13 October 2010

not really pairing anything with: bufala mozzarella

The trumpeting self-publishing hubbub of the Anglophone expat community here in Paris sometimes allows us to forget there are also corresponding expat groups from other, more interesting cultures inhabiting the same city. So I'm lucky to know my friend L, an Italian whose copious free time and multinational background allow him to move freely among both Italian and American circles. He travels constantly, and whenever sur la route du retour from Campania he makes sure to back a suitcase full of fresh bufala mozzarella.

Which in Paris provides a nice occasion to throw a party. If you've ever seen the line outside of Cisternino when the burrata arrives on Thursdays, you'll understand what I mean.

Our friends A and P. No prizes for guessing which one is Italian. 
I arrived late the other night, but just in time to snag a few slices of dreamy white mozzarella. Like many afficionados, L insists that fresh bufala mozzarella never be refrigerated, and instead simply left at room temperature in its amniotic sac of whey until eaten. So what you get is lukewarm suitcase cheese. It's terrific, meaty and ripe in a way that the legally imported stuff rarely approaches.

As happens all too frequently, I was asked what we ought to pair with fresh mozzarella. Having spent time as a sommelier at a restaurant themed around mozzarella, I ought to have an easy answer by now. I don't.

Fresh mozzarella is honestly kind of resistant to pairing. Don't trust all the superficial moron blogs that tell you to pair it with Chianti. (Both Italian! Whoa! But not from the same region! At all!) With richer cheeses I tend to go for bright, high-acid reds - but bufala mozzarella despite its lushness has a paradoxically light, almost aerial flavor. A dry Riesling, usually a good go-to pairing for all sorts of things, is just kind of distracting with mozzarella, adding nothing. Off the top of my head I think the only even remotely intellectual pairing I can think of is Fiano di Avellino, a Campanian appellation covering whites made from Fiano, a highly aromatic, superbly named grape that combines herbal and pine-nutty tones to create, at times, a kind of sweet-pesto effect. (If you ever find any bottles of Fiano by Villa Diamante, buy them all and send one to me. It's the best there is.)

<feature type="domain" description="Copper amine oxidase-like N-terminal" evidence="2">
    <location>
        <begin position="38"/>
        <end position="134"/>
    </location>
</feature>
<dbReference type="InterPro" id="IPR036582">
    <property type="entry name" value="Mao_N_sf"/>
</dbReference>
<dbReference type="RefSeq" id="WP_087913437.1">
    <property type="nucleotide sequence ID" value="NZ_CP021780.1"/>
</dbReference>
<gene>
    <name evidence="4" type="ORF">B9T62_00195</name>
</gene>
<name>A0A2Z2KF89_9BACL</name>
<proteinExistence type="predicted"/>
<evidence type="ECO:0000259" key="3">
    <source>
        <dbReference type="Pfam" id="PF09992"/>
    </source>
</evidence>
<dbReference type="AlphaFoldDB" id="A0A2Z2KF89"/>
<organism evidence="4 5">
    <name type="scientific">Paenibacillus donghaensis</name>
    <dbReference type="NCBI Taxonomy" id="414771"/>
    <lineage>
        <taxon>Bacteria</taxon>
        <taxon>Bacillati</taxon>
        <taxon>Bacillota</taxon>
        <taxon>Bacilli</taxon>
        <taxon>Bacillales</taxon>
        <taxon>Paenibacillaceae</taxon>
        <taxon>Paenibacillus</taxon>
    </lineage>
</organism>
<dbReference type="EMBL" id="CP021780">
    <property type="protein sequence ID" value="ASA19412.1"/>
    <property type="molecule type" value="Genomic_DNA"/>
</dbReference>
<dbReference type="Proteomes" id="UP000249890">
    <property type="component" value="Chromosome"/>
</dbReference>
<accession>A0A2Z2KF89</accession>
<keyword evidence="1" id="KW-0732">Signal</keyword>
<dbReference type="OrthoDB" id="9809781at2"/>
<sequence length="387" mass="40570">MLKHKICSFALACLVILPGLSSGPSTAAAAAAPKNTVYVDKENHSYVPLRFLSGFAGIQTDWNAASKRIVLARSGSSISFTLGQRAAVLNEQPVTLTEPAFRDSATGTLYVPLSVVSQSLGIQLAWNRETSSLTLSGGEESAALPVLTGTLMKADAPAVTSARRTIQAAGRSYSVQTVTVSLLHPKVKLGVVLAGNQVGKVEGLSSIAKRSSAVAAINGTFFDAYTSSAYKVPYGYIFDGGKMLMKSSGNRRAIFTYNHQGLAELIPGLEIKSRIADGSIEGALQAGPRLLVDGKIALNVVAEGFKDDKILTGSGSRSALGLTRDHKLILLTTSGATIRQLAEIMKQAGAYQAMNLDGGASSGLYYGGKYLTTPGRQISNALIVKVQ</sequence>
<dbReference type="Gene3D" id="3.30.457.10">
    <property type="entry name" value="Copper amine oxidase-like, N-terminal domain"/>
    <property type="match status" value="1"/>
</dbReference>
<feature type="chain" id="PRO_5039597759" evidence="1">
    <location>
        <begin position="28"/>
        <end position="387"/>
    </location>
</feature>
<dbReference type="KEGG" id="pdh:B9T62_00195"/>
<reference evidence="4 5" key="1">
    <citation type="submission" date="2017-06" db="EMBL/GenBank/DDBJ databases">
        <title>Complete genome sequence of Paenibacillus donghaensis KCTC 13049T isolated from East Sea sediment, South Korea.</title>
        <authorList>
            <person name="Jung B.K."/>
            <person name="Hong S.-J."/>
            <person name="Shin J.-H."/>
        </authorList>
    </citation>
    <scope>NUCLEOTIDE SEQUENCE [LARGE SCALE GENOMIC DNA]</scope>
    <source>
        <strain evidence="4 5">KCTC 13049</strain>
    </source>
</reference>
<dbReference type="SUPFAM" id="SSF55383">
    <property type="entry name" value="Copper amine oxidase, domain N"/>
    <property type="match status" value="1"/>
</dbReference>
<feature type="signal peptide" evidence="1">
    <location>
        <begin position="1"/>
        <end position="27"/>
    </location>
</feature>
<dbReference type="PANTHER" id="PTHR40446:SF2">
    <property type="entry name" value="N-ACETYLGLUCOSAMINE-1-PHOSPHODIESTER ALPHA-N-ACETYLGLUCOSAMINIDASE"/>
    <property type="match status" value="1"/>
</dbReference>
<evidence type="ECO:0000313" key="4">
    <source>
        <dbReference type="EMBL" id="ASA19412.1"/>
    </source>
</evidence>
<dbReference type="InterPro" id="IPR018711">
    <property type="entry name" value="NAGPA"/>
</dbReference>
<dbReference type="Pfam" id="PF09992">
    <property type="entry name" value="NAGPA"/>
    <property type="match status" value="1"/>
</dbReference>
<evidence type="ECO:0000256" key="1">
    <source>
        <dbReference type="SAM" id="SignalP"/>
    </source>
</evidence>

Since I had no bottles of Fiano at hand - never even seen one here in Paris - I brought the 2006 Benanti Etna Rosso I'd picked up the other day at A La Ville d'Udine. It neither added nor subtracted to the main event of the mozzarella, but somehow no one minded.*

*Pairing, for me, is really a lot more like basic color matching than any sort of refined science. You don't drink Côte-Rôtie with oysters and you don't get dressed in the dark. It's more about avoiding disasters than creating miracles. In other words, it's just common sense.  

Related Links: 

Dicovering Great Etna Rosso at A La Ville d'Udine


  1. Lonardo's Grecomusc works great with Burrata. But that wine is difficult to find. Second the Villa Diamante recco. Stefano di Marzo's unusual Greco di Tufo works great as well.
    BTW, fabulous blog! Keep it up!

  2. thanks! i'll keep an eye out for the Grecomusc. for both Grecos you mention actually. i've still yet to be really blown away by any greco i've tasted, although something tells me this might be due to having done most of my professional wine tasting on the west coast of america. (nyc takes everything.)

    i used to stock benito ferrara's at my old restaurant. but mostly for the sake of having the grape represented, rather than for any special merit in the wine itself, which was tasty but always a vintage behind and at times slightly oxidized.